A. O. Lovejoy (essay date 1916)
SOURCE: A review of "Reflections on Violence", by Georges Sorel, in The American Political Science Review, Vol. X, No. 1, February, 1916, pp. 193-95.
[In the following excerpted review of Sorel's Reflections on Violence, Lovejoy identifies key differentiators between Sorel's socialist concepts and traditional socialist theories.]
Whatever the future of revolutionary syndicalism in Europe, the movement will at least continue to have interest for the historian as a type of social agitation, based upon novel and distinctive theories, which had attained somewhat formidable proportions at the moment when "le régime bourgeois" eventuated in an outbreak of "violence" more atrocious and more widespread than any of which the syndicalist had dreamed. An English version of [Reflections on Violence] the principal book of the chief philosopher of the movement is therefore to be welcomed. The translation, it may be said at once, is clear and idiomatic, and for the most part accurate. There are occasional errors, such as the rendering of moeurs by "customs" (29, 44, 57), and of cléricaux by "clergy" (249). This last makes nonsense of the passage in which it occurs. "Worthy progressives" is an overtranslation of braves gens.
To be rightly understood the book needs to be read backwards. For it is concerned with two questions, that of the ends to be accomplished by the social revolution, and that of the means by which it can be effectually brought about. The latter question is discussed first and at much greater length; but the spirit of this discussion, and the main premises of it, are sure to be missed by readers who do not bear in mind the ethical ideal of the syndicalist revolution, as set forth in the concluding chapter on la morale des producteurs. It is primarily, though not solely, Sorel's conception of the ends to be accomplished, that prescribes the choice of those means to which he gives the sensational and partially misleading name of "violence."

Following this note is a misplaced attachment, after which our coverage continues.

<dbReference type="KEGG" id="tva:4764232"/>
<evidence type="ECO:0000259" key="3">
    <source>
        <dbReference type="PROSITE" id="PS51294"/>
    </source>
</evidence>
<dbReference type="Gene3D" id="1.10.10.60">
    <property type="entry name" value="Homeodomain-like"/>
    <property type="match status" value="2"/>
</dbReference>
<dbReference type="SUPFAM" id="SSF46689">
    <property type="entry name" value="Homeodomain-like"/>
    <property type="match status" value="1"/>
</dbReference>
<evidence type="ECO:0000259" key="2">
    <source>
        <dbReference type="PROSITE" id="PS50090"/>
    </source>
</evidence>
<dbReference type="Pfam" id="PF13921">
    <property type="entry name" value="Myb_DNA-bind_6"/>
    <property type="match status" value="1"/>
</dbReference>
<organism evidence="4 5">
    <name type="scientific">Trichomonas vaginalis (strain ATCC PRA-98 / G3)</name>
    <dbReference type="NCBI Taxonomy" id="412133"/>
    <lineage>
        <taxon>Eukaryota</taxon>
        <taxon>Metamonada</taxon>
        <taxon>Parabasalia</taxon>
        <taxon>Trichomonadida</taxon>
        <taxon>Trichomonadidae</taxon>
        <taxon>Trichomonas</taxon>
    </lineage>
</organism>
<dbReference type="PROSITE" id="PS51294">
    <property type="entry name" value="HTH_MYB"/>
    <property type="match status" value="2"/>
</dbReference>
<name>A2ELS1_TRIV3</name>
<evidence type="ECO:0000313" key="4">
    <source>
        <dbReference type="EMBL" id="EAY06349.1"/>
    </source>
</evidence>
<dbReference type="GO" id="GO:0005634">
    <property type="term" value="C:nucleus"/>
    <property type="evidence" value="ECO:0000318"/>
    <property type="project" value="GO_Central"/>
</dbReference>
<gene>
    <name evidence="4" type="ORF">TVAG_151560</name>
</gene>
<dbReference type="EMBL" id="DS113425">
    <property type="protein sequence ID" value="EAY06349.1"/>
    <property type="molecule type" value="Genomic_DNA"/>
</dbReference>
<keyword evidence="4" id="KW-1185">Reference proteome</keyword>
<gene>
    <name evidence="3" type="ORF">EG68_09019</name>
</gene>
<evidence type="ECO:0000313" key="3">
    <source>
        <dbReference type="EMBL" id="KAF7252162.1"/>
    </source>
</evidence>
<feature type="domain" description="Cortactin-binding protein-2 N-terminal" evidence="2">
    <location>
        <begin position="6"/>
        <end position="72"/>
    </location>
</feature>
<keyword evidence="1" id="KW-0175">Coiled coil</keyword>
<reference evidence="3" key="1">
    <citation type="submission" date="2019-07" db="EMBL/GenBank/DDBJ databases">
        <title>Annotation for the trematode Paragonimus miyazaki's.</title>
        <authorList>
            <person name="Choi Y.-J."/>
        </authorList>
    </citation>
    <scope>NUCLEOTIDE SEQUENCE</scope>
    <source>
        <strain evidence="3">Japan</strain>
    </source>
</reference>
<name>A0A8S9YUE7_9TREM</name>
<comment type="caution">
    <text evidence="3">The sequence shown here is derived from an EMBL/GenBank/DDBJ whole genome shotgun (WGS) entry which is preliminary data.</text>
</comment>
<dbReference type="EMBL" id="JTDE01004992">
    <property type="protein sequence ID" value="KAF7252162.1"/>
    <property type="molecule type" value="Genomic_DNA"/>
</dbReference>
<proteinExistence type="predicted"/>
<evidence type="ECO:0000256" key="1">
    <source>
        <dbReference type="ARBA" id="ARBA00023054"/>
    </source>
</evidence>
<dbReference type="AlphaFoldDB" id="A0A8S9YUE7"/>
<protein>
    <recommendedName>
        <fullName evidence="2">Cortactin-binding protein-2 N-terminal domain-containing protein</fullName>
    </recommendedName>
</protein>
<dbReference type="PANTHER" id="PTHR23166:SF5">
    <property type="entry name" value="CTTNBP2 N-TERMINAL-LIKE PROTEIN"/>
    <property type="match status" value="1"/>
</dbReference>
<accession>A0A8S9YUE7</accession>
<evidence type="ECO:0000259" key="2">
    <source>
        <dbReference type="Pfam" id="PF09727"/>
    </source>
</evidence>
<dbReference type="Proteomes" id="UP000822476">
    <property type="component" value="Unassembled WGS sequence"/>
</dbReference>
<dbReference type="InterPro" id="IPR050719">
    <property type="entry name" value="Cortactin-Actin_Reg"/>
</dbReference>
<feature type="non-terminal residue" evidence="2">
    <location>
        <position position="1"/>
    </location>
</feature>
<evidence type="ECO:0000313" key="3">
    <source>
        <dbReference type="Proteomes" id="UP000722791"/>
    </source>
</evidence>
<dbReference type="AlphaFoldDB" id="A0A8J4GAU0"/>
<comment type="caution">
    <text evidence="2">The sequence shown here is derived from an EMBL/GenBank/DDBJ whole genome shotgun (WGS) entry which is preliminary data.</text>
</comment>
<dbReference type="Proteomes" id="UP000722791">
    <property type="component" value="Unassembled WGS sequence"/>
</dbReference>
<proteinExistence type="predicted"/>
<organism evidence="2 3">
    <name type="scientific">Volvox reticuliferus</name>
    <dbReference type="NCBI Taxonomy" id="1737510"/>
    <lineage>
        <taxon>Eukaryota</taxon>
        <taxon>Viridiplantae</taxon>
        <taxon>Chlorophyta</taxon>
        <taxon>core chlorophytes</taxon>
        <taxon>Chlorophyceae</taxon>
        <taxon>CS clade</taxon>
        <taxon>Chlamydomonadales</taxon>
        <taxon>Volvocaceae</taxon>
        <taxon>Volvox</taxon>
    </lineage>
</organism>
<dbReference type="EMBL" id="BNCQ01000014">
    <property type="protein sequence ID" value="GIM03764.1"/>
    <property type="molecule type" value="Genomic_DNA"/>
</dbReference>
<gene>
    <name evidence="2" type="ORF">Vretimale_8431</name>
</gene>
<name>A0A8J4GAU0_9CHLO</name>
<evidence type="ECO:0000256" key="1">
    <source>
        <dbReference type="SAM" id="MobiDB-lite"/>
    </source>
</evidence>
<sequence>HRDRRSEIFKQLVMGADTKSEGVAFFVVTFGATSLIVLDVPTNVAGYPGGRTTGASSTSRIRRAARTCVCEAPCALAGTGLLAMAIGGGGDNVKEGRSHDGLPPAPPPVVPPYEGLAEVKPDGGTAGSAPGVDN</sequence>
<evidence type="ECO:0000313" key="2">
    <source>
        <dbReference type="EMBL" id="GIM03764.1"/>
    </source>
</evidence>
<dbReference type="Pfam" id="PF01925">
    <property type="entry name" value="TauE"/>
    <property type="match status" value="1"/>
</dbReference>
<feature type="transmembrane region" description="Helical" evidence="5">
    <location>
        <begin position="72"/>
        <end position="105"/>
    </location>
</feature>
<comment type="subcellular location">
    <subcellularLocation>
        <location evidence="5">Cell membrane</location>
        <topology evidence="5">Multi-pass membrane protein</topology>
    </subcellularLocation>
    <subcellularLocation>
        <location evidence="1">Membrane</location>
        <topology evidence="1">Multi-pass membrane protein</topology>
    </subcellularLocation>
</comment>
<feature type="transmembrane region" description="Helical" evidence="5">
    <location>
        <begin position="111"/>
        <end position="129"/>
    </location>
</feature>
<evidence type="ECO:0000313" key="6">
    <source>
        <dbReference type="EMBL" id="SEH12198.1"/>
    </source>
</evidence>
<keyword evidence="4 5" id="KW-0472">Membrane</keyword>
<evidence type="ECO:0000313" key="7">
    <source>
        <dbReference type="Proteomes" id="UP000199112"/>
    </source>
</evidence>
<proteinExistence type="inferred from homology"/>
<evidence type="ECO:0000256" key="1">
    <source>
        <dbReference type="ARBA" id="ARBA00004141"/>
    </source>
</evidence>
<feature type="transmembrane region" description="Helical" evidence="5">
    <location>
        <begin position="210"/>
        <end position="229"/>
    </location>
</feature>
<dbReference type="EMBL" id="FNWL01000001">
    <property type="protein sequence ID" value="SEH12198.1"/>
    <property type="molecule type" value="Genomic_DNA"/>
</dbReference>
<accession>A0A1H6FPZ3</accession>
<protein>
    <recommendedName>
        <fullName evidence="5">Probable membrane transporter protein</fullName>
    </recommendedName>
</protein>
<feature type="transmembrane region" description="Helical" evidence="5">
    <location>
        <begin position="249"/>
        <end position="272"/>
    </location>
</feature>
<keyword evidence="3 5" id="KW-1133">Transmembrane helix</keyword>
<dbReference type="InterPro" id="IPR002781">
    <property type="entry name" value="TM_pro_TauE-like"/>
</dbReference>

The moral ideals which inspire Sorel are highly dissimilar to those which have animated most of the older Socialism. His hostility to the existing régime is not chiefly due to a demand for justice in the distribution of the produce of industry, nor to a humanitarian sympathy with the victims of capitalistic 'exploitation,' nor to a sense of the waste and disorder involved in the competitive system. The morale des producteurs is a sort of 'gospel of work.' Its ideal will be realized only when productive industry is freely and joyously carried...
(The entire section is 1075 words.)